Cancun is still the No. 1 main holiday destination when it comes to U.S. vacation overseas, thanks to low-priced flights from the States, 14 miles of beaches, and carnival-style night life that transforms the Z-shaped islet off the Yucatan Peninsula into a 24-hour party scene for college students pretty much every Spring Break. But in the event that you believe this former Mayan trading city is just a careless boozefest on the beach, you haven’t experienced the real Cancun. 3 must-see destinations intended for first-timers in Cancun: Sunshine, Fine sand, and Waves at Playa Tortugas and Playa Delfines The coasts of Playa Tortugas and Playa Delfines provide the full-spectrum of the Cancun beach scene: Playa Tortugas is a joyous party beach with calm, tranquil oceans including bungalow restaurants/bars beneath the palms; Playa Delfines is an escapist beach with white sand for vacationers looking to get away from the masses (and perhaps catch a few waves). Excursion to the Mayan Ruins Integrated into the downtown area, the plaza ruins of El Ray remind tourists of the city’s early history as a Mayan trading port and provide the urban layout an uniquely mythic look (and a kitschy cache to bankroll tourist dollars). But for a much more immersive experience, take a day trip drive into Riviera Maya to the beach front ruins of Tulum and the jungle temples of Coba (they’re far less crowded and even closer compared to Chichen Itza). Coco Bongo It would undoubtedly be a shame to leave Cancun without having a peek of the most wild, extreme club the party city has to feature. Coco Bongo is a temple of extravagance to outrageous proportions– a massive 1,800-person nightclub along with nightly trapeze acts, rock-star impersonators, a rainbow blitz of wandering spotlights, and hundreds of partiers moving to DJ-spun favorites on any platform these people can climb onto. Isla Mujeres This little isle off the coast of Cancun is certainly a quiet retreat from the chaos of the mainland. The palm-shaded beaches are superb for laying out in the sun shortly after an intimate lunch at one of the island’s dining establishments, and the glowing blue water seems made for an afternoon swim. Dipping Into the Cenotes The rainforest of the Yucatan peninsula puts together a distinct experience for vacationers trying to find adventure in the form of sunken cenotes– subterranean rivers and lakes which one can access via rappelling into caves. Underwater Museum of Art Sure, Cancun and the Riviera Maya contain lots of offshore dive sites. However in case your tank skills are up to par, one of the coolest spots to scuba dive is the Underwater Museum of Art, developed by English artist Jason de Caires Taylor, which, true to its name, is an underwater museum of sculptures arranged at the bottom of the sea. New to diving? Don’t worry. Scuba Cancun can easily set anyone up with a starter’s diving session and then a museum dive for $80.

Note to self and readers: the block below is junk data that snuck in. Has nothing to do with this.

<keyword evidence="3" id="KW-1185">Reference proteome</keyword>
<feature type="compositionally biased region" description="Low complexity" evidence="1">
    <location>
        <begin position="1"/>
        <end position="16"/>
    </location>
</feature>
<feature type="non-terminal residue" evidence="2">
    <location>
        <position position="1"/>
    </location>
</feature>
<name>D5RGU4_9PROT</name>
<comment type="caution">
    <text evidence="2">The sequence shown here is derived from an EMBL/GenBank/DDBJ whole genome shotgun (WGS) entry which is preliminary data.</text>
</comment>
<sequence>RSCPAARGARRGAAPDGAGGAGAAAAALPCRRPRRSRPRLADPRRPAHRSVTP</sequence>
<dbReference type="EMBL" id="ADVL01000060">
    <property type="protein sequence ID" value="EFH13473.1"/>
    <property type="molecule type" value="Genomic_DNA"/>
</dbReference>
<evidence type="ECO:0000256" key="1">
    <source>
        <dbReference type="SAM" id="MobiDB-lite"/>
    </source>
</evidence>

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Photo credit: Waywuwei via Foter.com / CC BY-NC-SA